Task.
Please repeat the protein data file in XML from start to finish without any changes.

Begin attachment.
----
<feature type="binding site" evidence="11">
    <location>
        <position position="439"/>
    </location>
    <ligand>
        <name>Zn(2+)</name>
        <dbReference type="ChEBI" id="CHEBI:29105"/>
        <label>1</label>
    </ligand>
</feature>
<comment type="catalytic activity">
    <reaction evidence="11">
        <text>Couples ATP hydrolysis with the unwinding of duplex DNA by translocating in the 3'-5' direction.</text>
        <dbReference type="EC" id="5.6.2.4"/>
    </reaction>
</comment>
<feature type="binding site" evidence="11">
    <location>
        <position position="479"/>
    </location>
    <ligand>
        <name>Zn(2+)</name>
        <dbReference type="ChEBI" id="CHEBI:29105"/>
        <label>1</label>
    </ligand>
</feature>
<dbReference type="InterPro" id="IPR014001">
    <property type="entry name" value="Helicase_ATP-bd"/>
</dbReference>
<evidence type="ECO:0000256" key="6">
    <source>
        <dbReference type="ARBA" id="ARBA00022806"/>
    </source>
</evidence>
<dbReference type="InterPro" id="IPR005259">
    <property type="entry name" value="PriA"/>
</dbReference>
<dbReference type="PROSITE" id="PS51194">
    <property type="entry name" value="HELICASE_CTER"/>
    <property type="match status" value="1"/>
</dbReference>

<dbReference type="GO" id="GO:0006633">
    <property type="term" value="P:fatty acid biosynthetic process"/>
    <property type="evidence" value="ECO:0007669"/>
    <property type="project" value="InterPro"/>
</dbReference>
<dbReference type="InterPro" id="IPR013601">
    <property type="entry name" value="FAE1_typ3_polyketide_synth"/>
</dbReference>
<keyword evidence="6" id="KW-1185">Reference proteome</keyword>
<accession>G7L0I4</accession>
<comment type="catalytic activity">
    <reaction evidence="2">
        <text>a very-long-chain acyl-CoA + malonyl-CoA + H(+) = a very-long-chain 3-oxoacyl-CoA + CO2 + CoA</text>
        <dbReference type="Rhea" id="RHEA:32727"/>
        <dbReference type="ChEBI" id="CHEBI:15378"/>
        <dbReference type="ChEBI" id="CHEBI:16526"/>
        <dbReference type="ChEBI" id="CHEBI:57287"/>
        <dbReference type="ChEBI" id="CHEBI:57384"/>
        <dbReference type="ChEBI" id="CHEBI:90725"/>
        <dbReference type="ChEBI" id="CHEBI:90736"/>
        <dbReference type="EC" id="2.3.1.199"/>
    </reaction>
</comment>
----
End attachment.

<feature type="binding site" evidence="11">
    <location>
        <position position="439"/>
    </location>
    <ligand>
        <name>Zn(2+)</name>
        <dbReference type="ChEBI" id="CHEBI:29105"/>
        <label>1</label>
    </ligand>
</feature>
<comment type="catalytic activity">
    <reaction evidence="11">
        <text>Couples ATP hydrolysis with the unwinding of duplex DNA by translocating in the 3'-5' direction.</text>
        <dbReference type="EC" id="5.6.2.4"/>
    </reaction>
</comment>
<feature type="binding site" evidence="11">
    <location>
        <position position="479"/>
    </location>
    <ligand>
        <name>Zn(2+)</name>
        <dbReference type="ChEBI" id="CHEBI:29105"/>
        <label>1</label>
    </ligand>
</feature>
<dbReference type="InterPro" id="IPR014001">
    <property type="entry name" value="Helicase_ATP-bd"/>
</dbReference>
<evidence type="ECO:0000256" key="6">
    <source>
        <dbReference type="ARBA" id="ARBA00022806"/>
    </source>
</evidence>
<dbReference type="InterPro" id="IPR005259">
    <property type="entry name" value="PriA"/>
</dbReference>
<dbReference type="PROSITE" id="PS51194">
    <property type="entry name" value="HELICASE_CTER"/>
    <property type="match status" value="1"/>
</dbReference>

<dbReference type="GO" id="GO:0006633">
    <property type="term" value="P:fatty acid biosynthetic process"/>
    <property type="evidence" value="ECO:0007669"/>
    <property type="project" value="InterPro"/>
</dbReference>
<dbReference type="InterPro" id="IPR013601">
    <property type="entry name" value="FAE1_typ3_polyketide_synth"/>
</dbReference>
<keyword evidence="6" id="KW-1185">Reference proteome</keyword>
<accession>G7L0I4</accession>
<comment type="catalytic activity">
    <reaction evidence="2">
        <text>a very-long-chain acyl-CoA + malonyl-CoA + H(+) = a very-long-chain 3-oxoacyl-CoA + CO2 + CoA</text>
        <dbReference type="Rhea" id="RHEA:32727"/>
        <dbReference type="ChEBI" id="CHEBI:15378"/>
        <dbReference type="ChEBI" id="CHEBI:16526"/>
        <dbReference type="ChEBI" id="CHEBI:57287"/>
        <dbReference type="ChEBI" id="CHEBI:57384"/>
        <dbReference type="ChEBI" id="CHEBI:90725"/>
        <dbReference type="ChEBI" id="CHEBI:90736"/>
        <dbReference type="EC" id="2.3.1.199"/>
    </reaction>
</comment>